Big Apple Congestion Charging: Act Now, Think Later
July 14th, 2007 6:02 PM Share
Congestion charging has been a fact of life in London since February 17, 2003. And now, New York City wants some of those extra [s]tax revenues[/s] environmental benefits. Mayor Bloomberg’s hopes for a congestion charge currently face a tight deadline. As Newsday explains, if the New York State Senate enacts a bill clearing the way for a congestion charge on Monday, the city scores a $500m federal grant for its implementation. If not, not. To get it done, Mayor Bloomberg’s Albany shock troops have drafted an “act now, think later” bill. If passed, a 12-member commission will develop recommendations for putting an unspecified congestion charging plan in effect. Now that's what we call forward thinking!
Published July 14th, 2007 5:31 PM
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This has kind of veered off into a somewhat philosophical discussion, so as a New Yorker, let me bring it back to local issues. IMHO, all of the fears of this being highly regressive are misplaced. There is almost no legal street parking in Manhattan, and the amount available during business hours has been steadily declining in the 8 years that I have lived here. Drivers who come in during business hours typically pay anywhere from $20 (if they have a monthly spot) to $50 per day, plus 18% tax. This does not include the round trip tolls you must pay to come in from anywhere besides a handful of inter-borough bridges. We're not talking about low-income workers who will be affected; the typical driver is a professional from New Jersey, Long Island, Connecticut or Westchester. Also, tourists rarely drive into Manhattan. They (correctly) take advantage of air, rail and bus access. Most non-residents I meet are terrified of driving in Manhattan and will actually pay good money to avoid it. There are only a few of outer-borough communities that are basically "off" the subway system now. Reduced traffic will benefit them, not hurt them, by making express bus service a viable transit option. Low income workers from these areas do not drive into Manhattan currently. They endure long local bus journeys to remote subway outposts, and then ride 45 minutes or more to get to Manhattan. Expanded express bus service would be a huge boon to these areas. Finally, drivers coming into Manhattan limit airport access. We have 3 major airports around New York City, but only one of them (Newark) can be conveniently reached by train. Getting to JFK is particularly bad during peak times because the only viable route is via the Long Island Expressway, where one must share the road with countless single-passenger vehicles (usually German) inching their way home. Given the quality of mass transit available from Long Island, it makes me wonder if they are driving simply to make their commute take as long as possible because they secretly hate their lives. It's an absurd state of affairs. My only beef with the plan is that I don't think the charge is high enough, given the already high cost of parking and tolls. I believe $50 per day is probably the appropriate level, personally. The truth of the matter is that most people who drive into Manhattan have displayed so much price inelasticity that I don't think anything less will make much of a difference.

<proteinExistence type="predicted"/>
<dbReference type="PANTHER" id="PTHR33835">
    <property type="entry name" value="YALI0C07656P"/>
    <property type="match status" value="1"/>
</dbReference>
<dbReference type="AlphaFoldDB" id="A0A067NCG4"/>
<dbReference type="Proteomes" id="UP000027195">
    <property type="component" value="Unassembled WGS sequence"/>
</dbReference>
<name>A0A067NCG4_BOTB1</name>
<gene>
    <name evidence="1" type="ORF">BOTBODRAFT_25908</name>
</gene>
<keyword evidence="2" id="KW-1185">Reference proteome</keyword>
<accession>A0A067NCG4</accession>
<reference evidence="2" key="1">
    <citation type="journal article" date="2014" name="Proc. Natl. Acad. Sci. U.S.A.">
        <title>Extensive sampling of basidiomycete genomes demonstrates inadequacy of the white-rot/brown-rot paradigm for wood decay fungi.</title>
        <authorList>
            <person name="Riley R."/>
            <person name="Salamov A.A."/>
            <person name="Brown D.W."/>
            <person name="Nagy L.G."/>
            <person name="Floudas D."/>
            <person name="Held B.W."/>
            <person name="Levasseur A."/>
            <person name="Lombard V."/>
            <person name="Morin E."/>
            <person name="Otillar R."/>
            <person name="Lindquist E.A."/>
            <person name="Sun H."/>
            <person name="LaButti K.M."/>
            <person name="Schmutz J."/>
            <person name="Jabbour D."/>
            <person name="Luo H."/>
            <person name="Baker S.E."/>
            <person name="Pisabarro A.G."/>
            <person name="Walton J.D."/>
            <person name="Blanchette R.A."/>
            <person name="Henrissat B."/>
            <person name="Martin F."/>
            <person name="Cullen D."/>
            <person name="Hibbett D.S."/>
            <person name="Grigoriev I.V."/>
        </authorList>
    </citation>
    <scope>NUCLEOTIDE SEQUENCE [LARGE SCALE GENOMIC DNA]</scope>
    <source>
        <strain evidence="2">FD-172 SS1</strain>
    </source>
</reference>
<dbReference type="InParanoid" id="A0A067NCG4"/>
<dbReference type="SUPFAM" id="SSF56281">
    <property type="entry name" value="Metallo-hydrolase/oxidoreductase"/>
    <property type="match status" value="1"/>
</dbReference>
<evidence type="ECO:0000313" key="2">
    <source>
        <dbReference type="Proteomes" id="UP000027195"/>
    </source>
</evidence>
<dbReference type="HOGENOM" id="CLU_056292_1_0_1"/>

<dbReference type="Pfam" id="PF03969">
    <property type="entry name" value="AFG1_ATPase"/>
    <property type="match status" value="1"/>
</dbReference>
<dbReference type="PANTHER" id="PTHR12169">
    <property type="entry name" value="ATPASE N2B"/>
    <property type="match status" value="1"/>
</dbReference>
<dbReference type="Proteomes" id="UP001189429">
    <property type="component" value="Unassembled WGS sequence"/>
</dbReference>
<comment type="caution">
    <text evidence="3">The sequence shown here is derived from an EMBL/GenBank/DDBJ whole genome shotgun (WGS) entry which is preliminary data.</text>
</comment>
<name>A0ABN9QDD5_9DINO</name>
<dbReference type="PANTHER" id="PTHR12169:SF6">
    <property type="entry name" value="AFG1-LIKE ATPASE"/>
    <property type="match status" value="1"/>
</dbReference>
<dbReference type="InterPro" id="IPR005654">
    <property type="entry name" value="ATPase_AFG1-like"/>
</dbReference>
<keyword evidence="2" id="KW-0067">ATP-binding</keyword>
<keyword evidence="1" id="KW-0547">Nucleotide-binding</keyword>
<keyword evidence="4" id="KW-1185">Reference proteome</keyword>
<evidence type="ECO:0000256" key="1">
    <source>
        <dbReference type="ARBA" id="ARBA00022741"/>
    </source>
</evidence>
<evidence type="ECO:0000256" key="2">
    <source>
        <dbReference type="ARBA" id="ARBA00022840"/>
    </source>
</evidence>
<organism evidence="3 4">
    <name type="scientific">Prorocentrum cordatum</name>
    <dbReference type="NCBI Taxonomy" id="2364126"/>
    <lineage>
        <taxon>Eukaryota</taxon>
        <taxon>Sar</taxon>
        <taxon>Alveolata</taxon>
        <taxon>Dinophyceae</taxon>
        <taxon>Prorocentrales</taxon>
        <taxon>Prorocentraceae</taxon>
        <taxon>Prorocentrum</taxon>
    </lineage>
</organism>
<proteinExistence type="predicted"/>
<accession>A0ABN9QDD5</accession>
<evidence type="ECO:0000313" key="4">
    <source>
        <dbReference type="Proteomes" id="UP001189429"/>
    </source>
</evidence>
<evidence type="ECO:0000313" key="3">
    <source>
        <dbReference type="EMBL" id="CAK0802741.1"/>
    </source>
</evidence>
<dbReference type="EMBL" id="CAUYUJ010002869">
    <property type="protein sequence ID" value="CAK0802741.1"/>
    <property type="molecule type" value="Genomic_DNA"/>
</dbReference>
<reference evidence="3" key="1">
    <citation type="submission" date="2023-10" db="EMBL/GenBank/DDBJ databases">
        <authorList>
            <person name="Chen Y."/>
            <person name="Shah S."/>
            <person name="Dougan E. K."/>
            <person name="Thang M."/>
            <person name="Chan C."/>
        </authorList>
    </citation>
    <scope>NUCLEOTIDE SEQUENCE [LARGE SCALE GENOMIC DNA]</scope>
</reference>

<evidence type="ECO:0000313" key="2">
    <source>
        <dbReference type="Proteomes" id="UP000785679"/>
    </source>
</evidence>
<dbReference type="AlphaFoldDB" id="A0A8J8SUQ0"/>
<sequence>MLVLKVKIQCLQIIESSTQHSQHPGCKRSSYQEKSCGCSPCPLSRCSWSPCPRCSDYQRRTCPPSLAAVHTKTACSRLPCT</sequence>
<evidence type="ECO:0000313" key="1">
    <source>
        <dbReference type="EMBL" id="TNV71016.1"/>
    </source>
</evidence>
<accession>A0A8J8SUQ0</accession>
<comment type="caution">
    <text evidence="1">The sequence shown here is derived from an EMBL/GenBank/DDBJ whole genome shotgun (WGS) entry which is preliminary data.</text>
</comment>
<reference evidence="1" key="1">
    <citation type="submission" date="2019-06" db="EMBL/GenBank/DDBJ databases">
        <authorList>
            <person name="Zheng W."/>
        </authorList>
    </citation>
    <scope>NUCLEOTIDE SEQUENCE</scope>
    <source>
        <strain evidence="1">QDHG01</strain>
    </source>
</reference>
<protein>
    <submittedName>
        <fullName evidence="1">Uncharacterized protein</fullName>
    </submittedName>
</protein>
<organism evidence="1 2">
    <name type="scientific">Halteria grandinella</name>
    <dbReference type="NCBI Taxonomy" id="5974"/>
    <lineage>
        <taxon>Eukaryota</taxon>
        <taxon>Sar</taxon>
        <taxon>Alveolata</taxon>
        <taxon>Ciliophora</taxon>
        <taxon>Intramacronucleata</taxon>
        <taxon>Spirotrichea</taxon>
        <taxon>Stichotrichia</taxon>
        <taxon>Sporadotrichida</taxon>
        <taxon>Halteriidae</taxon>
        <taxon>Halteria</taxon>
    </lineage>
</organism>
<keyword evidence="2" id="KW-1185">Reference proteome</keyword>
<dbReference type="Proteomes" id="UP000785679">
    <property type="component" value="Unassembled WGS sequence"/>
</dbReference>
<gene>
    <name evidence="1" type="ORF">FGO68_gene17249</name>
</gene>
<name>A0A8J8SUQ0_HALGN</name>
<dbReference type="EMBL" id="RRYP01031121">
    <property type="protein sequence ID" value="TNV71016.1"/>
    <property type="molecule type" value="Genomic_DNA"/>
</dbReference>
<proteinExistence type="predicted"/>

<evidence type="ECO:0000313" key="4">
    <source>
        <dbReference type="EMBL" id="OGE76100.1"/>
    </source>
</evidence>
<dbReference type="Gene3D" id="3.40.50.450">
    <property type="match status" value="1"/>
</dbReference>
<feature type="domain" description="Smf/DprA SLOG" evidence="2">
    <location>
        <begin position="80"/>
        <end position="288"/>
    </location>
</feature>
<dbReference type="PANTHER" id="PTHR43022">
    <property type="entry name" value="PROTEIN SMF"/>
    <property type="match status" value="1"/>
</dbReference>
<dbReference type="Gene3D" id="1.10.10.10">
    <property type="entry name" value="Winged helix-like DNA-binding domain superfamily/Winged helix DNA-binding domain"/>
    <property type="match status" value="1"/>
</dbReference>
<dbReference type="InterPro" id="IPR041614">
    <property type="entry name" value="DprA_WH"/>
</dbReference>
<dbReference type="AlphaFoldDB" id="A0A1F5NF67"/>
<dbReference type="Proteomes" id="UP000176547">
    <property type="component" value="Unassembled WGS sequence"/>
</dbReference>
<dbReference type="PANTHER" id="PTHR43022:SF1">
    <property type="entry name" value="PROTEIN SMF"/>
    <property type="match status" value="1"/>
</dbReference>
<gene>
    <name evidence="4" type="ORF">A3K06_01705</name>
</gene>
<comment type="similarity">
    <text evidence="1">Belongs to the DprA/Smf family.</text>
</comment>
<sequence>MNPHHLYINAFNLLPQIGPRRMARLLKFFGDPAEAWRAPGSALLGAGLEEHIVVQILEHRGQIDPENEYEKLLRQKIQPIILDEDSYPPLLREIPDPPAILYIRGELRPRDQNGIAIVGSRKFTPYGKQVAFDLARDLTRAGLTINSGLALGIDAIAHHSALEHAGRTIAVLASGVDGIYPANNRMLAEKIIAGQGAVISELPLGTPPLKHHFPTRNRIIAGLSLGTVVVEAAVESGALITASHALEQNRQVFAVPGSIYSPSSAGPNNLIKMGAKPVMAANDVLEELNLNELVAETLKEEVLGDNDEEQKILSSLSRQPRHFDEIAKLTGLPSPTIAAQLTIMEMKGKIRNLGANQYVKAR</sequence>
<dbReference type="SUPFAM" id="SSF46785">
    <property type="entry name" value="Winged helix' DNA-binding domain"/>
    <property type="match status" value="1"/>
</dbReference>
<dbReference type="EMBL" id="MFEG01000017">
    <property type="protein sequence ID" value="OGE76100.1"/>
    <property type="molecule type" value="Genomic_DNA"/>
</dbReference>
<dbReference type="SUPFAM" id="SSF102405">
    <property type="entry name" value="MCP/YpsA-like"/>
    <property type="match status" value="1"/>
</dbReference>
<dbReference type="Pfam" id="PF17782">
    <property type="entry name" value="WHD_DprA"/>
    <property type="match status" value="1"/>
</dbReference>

Btw, the "German" comment in my post above in intended to indicate driver income demographics on the LIE (i.e. people who can afford premium cars), not to make any comment on what driving a German car might indicate about a person's character. I happen to own a German car, for full disclosure.
i'm all for it and so are most of my manhattan residing automobile owning middle class friends. all pedestrians here are plagued by dangerous drivers every day. to bloomberg's credit, he is also pushing for mass transit improvements like the second avenue subway. although i'm still peeved that he opposed the trans-harbor railway tunnel which would have diverted most of the long island bound truck traffic off our streets. currently, nyc fails federal air pollution standards so i think it's ridiculous to accuse us of pandering to the rich when we are trying to protect our health. i have nothing against tourism but if you are going to drive here be prepared to pay the cost.